It’s hard to remember a time when there wasn’t a row over garda resources.
There’s one right now in the context of the attacks and threats to the executives of the Quinn group on and near the border.
But I remember one way back in the seventies.
I don’t think this story was a set up – but it certainly suited the campaign of the then newly established Garda Representative Association as they fought cuts in garda resources.
At the time, I covered Kilmainham Court for the Evening Herald.
Judge James O’Sullivan, a quite brilliant man and extraordinarily fair judge, presided.
On this occasion, there was a man charged with drunken driving as we then called it.
A garda gave evidence of stopping the man’s car somewhere in the Rathcoole area of Dublin.
He told the judge he formed the view that the man was drunk and planned to bring him to the garda station to be formally charged.
Only he couldn’t.
Judge O’Sullivan asked why.
Well, the garda said, due to cutbacks, our squad cars are currently manned by only one garda. “I didn’t think it safe to travel with the prisoner in the back of the car without another garda to keep an eye on him,” he said.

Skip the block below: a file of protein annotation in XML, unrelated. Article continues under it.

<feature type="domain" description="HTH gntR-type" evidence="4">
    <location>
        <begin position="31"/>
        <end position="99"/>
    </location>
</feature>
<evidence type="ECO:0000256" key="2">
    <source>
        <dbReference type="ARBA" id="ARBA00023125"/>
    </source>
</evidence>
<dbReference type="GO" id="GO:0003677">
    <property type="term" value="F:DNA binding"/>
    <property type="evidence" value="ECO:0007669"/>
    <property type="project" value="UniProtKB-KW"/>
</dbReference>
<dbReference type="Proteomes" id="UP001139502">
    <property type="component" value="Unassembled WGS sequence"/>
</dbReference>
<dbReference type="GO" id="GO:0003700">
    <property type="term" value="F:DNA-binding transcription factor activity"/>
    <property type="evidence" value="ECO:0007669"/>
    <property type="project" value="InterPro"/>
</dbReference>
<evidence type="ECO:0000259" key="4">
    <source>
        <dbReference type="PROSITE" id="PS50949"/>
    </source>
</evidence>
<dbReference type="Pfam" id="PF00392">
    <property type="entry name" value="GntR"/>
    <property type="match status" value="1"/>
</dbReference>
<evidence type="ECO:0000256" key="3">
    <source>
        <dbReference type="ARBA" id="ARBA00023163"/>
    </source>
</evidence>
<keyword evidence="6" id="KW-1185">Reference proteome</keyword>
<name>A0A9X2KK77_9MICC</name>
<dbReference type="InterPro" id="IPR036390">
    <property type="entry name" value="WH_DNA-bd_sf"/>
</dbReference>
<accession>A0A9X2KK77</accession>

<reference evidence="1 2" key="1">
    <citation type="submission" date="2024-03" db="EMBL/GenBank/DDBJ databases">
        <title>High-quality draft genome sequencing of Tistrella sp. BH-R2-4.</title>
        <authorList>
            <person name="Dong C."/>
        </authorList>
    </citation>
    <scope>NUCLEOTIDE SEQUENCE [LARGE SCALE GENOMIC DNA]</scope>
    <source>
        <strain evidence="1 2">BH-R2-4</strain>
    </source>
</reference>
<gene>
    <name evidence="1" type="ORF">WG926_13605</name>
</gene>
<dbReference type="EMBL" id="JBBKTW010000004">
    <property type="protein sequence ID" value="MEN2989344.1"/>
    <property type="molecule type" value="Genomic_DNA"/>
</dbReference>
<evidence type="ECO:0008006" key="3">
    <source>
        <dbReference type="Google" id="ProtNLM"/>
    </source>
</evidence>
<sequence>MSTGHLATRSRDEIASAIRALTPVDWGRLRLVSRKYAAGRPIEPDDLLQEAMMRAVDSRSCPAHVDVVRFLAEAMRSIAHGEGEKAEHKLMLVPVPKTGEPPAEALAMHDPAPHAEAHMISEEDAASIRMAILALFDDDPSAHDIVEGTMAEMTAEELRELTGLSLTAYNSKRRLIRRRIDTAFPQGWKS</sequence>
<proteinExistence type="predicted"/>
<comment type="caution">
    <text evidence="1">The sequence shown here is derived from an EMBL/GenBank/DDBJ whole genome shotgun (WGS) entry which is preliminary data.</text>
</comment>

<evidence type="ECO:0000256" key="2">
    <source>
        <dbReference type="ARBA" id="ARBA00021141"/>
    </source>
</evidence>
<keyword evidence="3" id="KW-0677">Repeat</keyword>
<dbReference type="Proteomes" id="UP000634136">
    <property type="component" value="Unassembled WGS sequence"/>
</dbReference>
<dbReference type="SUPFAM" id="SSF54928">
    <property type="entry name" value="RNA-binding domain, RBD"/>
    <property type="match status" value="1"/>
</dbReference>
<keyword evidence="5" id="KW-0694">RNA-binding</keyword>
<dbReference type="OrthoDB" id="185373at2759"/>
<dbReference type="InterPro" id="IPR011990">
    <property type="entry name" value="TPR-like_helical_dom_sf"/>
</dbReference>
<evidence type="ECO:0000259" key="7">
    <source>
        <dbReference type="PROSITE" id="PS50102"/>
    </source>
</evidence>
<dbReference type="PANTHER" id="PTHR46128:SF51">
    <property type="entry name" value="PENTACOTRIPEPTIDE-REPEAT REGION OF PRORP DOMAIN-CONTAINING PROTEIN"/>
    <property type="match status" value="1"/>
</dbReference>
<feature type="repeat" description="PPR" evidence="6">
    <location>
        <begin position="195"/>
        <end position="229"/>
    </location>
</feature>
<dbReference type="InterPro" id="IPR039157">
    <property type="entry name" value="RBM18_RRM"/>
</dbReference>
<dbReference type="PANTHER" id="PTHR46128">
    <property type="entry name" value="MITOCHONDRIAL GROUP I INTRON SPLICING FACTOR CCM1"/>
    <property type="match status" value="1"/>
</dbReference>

So, he told the judge, he radioed in for another car to come to his assistance.
And another car duly arrived.
Only the driver of this squad car said he couldn’t escort the prisoner in the first squad car because it would mean leaving his car unattended in a remote area.
So he radioed in.
And another squad car duly arrived. This car contained two Gardai, one to mind the empty squad car and the other to go back on duty and keep the peace!
So to take one drunken driver back to the station, three squad cars and three gardai were required: one garda to drive the first squad car and make the arrest, one garda to sit with the prisoner in the back of the car for the journey back to the station, one garda to mind his squad car, and the squad car belonging to the Garda now sitting in the back of the first car minding the drunk – at least until another garda, presumably in another car, could come to bring the car back to the station.
So in the heel of the hunt, FIVE gardai and THREE cars were required to bring ONE drunken driver to the station.
Judge O’Sullivan kept a straight face but you could tell that he was happy to let the garda tell the story and make the point. I’m pretty sure that he glanced over at me once or twice to make sure I was writing it all down.
I was. And so I had the pleasure of reporting the whole insane saga!
And didn’t the Gardai love me for it.